Barrington Housing Board looks at Palmer Pointe, Bluemead Farm developments

East Bay Community Development Corporation's plans for the proposed development Palmer Pointe include 50 units. East Bay Community Development Corporation's plans for the proposed development Palmer Pointe include 50 units.

Plans for a proposed development dubbed Palmer Pointe.

The Barrington Housing Board of Trustees took a look at a pair of proposed housing developments Tuesday night and, according to chairman Steve Martin, the group had a few questions on both plans.

Bluemead Farm is a nine-lot subdivision slated for 13.5 acres of land on Chachapacasset Road. Mr. Martin said the board’s concern with this project centered on two issues, including the proposed location of a bioretention basin. Mr. Martin said the plan includes one basin to serve the entire subdivision, which is located on one of the properties. The problem, Mr. Martin said, is it appears as though maintenance of the basin would fall to the owner of that respective lot.

Additionally, Mr. Martin said there were concerns with what appears to be a plan to sell the lots as opposed to selling entire area as a development. Mr. Martin said this could potentially lead to compliance issues with aspects of the town’s comprehensive plan such as requirements that affordable properties resemble other market rate homes in a development and that affordable properties are constructed at a similar pace to market rate homes.

On Sowams Road, the housing board was given its first look at a proposed 50-unit development known as Palmer Pointe. Mr. Martin said the group had a couple of ideas for the area, such as questioning if it would be possible to alter the development’s one story structures to two story buildings. Mr. Martin said this would allow for more green space. The housing board also wondered if there were any plans to create public access to the Palmer River, located in back of the development.

In both instances, Mr. Martin noted that the housing board’s role is advisory and without review authority. The housing board’s comments will be forwarded on to the town council and the planning board.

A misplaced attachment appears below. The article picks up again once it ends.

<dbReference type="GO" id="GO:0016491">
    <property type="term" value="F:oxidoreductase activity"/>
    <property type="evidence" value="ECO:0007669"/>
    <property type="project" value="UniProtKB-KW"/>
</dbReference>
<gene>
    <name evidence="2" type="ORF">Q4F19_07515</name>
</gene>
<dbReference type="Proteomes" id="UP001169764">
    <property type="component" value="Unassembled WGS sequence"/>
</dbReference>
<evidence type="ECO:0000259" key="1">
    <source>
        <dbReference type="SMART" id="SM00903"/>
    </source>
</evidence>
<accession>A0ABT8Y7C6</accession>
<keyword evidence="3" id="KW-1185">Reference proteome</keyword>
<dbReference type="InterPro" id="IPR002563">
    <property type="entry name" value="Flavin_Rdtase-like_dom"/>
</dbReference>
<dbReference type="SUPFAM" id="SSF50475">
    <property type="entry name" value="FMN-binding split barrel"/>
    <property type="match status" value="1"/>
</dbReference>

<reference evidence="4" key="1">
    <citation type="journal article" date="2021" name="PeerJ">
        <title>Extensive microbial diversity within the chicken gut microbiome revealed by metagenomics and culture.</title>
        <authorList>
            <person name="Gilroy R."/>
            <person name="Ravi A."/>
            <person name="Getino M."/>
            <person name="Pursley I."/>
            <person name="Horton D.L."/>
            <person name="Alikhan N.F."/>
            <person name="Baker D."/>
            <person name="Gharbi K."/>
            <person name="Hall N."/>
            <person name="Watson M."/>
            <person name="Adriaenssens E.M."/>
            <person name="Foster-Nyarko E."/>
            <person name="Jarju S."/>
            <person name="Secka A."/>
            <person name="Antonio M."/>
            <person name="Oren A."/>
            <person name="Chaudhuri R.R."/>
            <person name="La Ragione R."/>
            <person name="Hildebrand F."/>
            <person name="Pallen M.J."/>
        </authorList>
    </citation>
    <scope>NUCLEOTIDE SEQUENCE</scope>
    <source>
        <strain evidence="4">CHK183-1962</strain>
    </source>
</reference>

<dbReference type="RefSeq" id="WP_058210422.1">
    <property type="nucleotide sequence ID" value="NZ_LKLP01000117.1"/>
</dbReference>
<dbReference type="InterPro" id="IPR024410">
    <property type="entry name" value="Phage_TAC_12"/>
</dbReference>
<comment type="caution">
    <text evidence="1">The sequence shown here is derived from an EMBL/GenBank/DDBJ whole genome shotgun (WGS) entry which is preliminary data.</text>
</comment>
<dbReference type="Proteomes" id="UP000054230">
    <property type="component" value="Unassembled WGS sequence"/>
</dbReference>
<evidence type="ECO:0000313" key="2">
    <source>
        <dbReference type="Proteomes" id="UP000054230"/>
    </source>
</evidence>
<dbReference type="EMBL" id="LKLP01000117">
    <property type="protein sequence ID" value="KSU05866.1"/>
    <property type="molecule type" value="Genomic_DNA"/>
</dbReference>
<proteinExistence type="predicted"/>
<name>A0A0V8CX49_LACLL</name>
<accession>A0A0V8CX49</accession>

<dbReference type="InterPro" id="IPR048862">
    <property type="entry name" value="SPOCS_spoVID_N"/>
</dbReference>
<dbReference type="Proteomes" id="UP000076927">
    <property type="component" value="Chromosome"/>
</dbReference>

On George Street, Mr. Martin said the housing board continued work on a request for qualifications. Mr. Martin the RFQ, which has not yet been issued, is aimed at finding a developer that may be able to work with the town towards an affordable housing project on George Street, where the town owns a parcel of land.

Mr. Martin said the housing board is aware of the neighborhood characteristics on George Street and any development would fit in with what is currently in place.

Outside of developments, Mr. Martin said the housing board’s meeting featured a good turnout. Prior to discussion of a possible development on Sowams Road, Mr. Martin said attendance for housing board meetings was sparse, at best.

“It was rare that anyone was ever there,” he said.

Last week, however, Mr. Martin said the evening came with a “fairly good size” crowd nestled in the library board room. The Republican candidates for town council were all hand, said Mr. Martin, who also noted he’s glad the issue of affordable housing is getting some attention in town.

“I’m quite certain it’s going to be a major political issue in the coming election and it should be,” Mr. Martin said.

“People should be paying attention to it.”

The planning board and the town’s technical review committee are scheduled to review the Palmer Pointe plans at a meeting on Thursday, Sept. 27.

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